St Abbs, Black Carrs

15th January 2011

Earlier in the week, with ideal neap tides predicted for the Saturday, the plan had been to dive the Glanmire off St Abbs head. Waking early on Saturday morning and listening to the wind howling outside the window it looked initially like the dive could be blown out. Rolling over and going back to sleep seemed much the saner option! After a quick exchange of text’s however, it was confirmed that the dive was still on, although not on the Glanmire.

Assembling at Eyemouth harbour we loaded our kit aboard the Scimitar.

The muddy brown water in the harbour however was not particularly encouraging. Derek, the skipper however, was confident that we could find clean water and shelter from the gusty winds by heading further up the coast to the waters off St Abbs.

Indeed the first dive was a case of dropping in amongst some of the large rocks that lay off St Abbs harbour wall. Here we explored around these rocks and along the gully’s that separate them from each other. Fish life was very sparse, and the water a chilly 6 degrees centigrade. The underwater visibility was a reasonable 6 metres. Some of managed over 40 minutes in the chilly water.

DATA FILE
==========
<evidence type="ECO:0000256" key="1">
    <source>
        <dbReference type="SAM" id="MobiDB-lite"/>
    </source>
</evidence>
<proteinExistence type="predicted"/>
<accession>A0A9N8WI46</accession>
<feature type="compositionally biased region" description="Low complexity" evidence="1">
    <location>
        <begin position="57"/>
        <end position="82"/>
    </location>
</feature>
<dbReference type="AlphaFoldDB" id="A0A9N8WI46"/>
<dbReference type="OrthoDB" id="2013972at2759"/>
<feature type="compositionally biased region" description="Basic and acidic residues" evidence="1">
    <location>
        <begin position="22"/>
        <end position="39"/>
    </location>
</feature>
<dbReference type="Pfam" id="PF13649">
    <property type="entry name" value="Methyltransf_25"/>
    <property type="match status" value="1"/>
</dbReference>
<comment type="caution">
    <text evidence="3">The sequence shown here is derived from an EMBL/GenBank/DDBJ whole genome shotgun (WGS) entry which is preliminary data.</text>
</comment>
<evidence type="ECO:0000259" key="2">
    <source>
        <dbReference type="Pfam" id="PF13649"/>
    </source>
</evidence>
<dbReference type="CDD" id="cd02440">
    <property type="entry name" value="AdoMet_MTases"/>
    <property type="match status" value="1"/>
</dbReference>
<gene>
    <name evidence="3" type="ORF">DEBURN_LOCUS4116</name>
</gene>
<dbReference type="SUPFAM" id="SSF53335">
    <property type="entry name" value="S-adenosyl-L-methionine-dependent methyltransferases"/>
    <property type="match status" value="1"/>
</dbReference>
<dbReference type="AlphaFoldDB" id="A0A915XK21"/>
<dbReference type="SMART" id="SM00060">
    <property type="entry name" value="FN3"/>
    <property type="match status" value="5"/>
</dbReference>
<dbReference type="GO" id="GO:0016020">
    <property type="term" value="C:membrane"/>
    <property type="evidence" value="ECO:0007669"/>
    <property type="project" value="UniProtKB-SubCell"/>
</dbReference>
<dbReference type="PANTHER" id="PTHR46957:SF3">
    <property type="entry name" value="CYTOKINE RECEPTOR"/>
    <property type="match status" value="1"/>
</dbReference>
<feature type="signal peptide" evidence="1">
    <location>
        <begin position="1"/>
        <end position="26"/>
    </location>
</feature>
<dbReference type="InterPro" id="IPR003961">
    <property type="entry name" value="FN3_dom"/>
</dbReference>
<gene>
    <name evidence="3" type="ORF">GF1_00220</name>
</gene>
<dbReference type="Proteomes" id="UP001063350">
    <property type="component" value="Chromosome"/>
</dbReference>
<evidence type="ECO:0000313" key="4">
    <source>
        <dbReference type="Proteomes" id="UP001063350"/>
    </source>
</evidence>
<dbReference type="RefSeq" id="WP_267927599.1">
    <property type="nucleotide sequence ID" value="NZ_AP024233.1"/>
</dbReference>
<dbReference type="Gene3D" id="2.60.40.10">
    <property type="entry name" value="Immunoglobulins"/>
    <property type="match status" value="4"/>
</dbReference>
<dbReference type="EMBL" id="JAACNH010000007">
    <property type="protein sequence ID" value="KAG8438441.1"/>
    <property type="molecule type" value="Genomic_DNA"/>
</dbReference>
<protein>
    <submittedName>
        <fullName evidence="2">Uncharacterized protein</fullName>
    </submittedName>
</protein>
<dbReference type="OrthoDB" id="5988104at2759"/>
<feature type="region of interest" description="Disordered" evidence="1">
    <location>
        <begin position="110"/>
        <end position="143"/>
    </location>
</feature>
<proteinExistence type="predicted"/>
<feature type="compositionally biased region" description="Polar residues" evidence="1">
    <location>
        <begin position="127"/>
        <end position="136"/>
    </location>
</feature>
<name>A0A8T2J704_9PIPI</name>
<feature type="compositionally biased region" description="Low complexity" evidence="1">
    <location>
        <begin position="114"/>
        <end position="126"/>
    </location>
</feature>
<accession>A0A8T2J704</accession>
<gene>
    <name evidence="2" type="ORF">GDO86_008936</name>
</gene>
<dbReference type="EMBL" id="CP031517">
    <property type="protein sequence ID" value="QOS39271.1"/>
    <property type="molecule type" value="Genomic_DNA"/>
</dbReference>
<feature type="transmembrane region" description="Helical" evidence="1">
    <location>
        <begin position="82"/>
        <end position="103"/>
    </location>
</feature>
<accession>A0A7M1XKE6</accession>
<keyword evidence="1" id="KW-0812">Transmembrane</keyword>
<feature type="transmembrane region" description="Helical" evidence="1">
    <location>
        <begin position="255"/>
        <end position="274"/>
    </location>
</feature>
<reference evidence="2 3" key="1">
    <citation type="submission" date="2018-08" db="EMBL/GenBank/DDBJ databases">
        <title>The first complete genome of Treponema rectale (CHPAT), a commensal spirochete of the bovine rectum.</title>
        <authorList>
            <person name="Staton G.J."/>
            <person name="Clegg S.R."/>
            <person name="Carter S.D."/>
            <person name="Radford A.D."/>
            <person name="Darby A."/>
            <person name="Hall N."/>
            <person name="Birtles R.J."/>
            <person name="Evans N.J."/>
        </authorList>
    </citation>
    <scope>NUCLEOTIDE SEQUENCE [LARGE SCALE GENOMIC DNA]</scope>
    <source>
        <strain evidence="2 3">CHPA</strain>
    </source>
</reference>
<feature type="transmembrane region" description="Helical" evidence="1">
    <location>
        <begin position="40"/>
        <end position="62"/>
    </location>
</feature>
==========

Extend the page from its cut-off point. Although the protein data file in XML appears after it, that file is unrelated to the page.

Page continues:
Returning to the surface, we waited for Derek to manoeuvre the Scimitar through the gusts to pick up the waiting divers. Over the last year Derek has continued to adapt the Scimitar to meet his diving guests needs. In the tricky conditions the addition of a line hanging along the sides of the hulls and around the stern proved very useful, as the strong winds tended to push the catamaran backwards faster than most divers could swim. Once safely aboard, we took shelter in the large cabin and enjoyed the welcome mug of tea that thrust into ones hand.

For the second dive we elected to dive off the Black Carrs. Derek dropped everyone upstream of the rocks so it was a case of descending down whilst drifting towards the submarine reef that heads out from the rock. On reaching this reef we admired the rich covering of marine life that clings to the exposed edges of the rock, it is clearly an area that normally catches the full force of the tide.

Eventually we came across the large old anchor that rests close to the outside tip of the reef. Starting our ascent back up across the top of this reef Andy located a wolf fish hiding deep within its lair.

Ascending higher up the reef we came across some beautiful dahlia anemones tentacles extended n the gentle current.

All too soon, it was time to complete safety stops and head back to the surface and the waiting Scimitar.

Aquamarine Charters.

Phone: 018907 50481

http://www.aquamarine-charters.co.uk